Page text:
MEMPHIS, Tenn. — MLGW’s water crisis is affecting jail operations at 201 Poplar.
Something as simple as flushing a toilet isn’t an easy task right now with low water pressure across the city but especially at 201 Poplar, where there are almost 2,000 detainees inside.
The Shelby County Sheriff’s Office told FOX13 there is running water at 201 Poplar, but the water pressure is low.
Mayor Lee Harris closed all the downtown county buildings to help alleviate stress on the water usage near the jail.
“My child is asking for help from the outside. The inmates are not being treated like humans inside the cells” are the words in one of several emails into the FOX13 newsroom over the past four days.
Mothers, sisters, wives, and loved ones all for demanding answers about conditions inside 201 Poplar after the historic snowstorm broke pipes and lowered water pressure across the city.
Some emails even said inmates aren’t able to take showers, wash their hands or brush their teeth
FOX13 requested virtual interviews with Sheriff Floyd Bonner and Chief Jailer Kirk Fields, not once but twice to get some answers but each time, we were told these officials weren’t available.
The Shelby County Sheriff’s Office said the water pressure is around 44 PSI and it needs to be at 50 PSI or higher for water to reach the upper floors of the jail.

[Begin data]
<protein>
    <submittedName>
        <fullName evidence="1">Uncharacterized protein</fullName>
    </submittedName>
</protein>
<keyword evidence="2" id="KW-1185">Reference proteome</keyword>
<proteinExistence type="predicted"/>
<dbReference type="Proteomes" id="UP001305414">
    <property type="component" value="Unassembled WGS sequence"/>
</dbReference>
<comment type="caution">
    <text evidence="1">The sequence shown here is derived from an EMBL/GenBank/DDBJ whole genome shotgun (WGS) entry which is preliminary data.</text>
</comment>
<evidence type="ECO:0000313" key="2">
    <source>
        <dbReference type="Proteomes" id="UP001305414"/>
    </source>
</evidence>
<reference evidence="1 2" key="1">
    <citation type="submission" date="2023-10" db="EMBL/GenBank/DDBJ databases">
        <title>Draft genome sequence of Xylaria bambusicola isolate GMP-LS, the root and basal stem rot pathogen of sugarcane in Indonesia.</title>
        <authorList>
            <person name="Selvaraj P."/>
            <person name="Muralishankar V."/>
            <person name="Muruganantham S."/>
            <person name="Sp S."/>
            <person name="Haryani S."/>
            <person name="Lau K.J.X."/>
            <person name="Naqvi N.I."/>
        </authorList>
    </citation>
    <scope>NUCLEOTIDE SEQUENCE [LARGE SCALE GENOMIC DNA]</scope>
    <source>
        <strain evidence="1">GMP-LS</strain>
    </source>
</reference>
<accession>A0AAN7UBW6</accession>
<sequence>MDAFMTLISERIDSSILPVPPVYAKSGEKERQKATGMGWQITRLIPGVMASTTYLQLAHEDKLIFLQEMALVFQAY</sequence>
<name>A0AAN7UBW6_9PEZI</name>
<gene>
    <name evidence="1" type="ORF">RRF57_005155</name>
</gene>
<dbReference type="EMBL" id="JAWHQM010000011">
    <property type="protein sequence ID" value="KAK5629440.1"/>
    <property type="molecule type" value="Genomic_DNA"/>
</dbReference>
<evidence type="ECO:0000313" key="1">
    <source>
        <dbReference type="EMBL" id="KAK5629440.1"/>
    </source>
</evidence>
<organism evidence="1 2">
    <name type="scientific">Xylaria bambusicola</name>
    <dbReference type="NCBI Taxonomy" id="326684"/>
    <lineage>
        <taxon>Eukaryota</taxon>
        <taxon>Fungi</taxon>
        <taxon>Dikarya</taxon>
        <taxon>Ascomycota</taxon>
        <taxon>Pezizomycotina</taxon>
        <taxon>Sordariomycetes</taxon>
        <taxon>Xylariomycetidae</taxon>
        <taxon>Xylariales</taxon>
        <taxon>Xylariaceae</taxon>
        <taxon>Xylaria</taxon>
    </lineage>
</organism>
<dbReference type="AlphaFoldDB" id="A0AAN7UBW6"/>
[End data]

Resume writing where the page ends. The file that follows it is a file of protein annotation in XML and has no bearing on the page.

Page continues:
A spokesman said there’s a 5,000-gallon water truck posted outside the jail and this water is taken inside the jail and the inmates use buckets of this water to flush the toilets. Officials said the water truck is shared with Juvenile Court for the detainees to use to flush their toilets.
Additionally, the jail is using normal running water for showers, to boil water for drinking and cooking.
the conditions of the jail have gotten the attention of some criminal court judges.
Judge Lee Coffee posted about the low water pressure on his Facebook page and Judge John Campbell talked with FOX13 about the sheriff’s efforts to address the water levels.
“It’s a situation where I think they’ve covered, I know they were trying to do some additional things to boost water pressure, but it was taking pressure away from the hospital,” said Judge Campbell. “Right now I think they’re doing as much as they can do, they’ve thought of things that I hadn’t thought of to be honest with you.”
MLGW leadership said the sheriff’s office is looking for ways to conserve water, and that pressure has improved.
“What we’re finding is their pressure has improved but they’ve got some issues on their side, or something going on, on their side of the system that they are diagnosing now to try to find how they can reduce the demand that they are getting to the building,” said Nick Newman, MLGW vice president of engineering and operations.
A sheriff’s office spokesman said inmate relocation isn’t expected and the sheriff and chief jailer are in close contact with city, county, and MLGW leadership about the water levels.
There are no water pressure issues at Jail East that require external water for flushing toilets.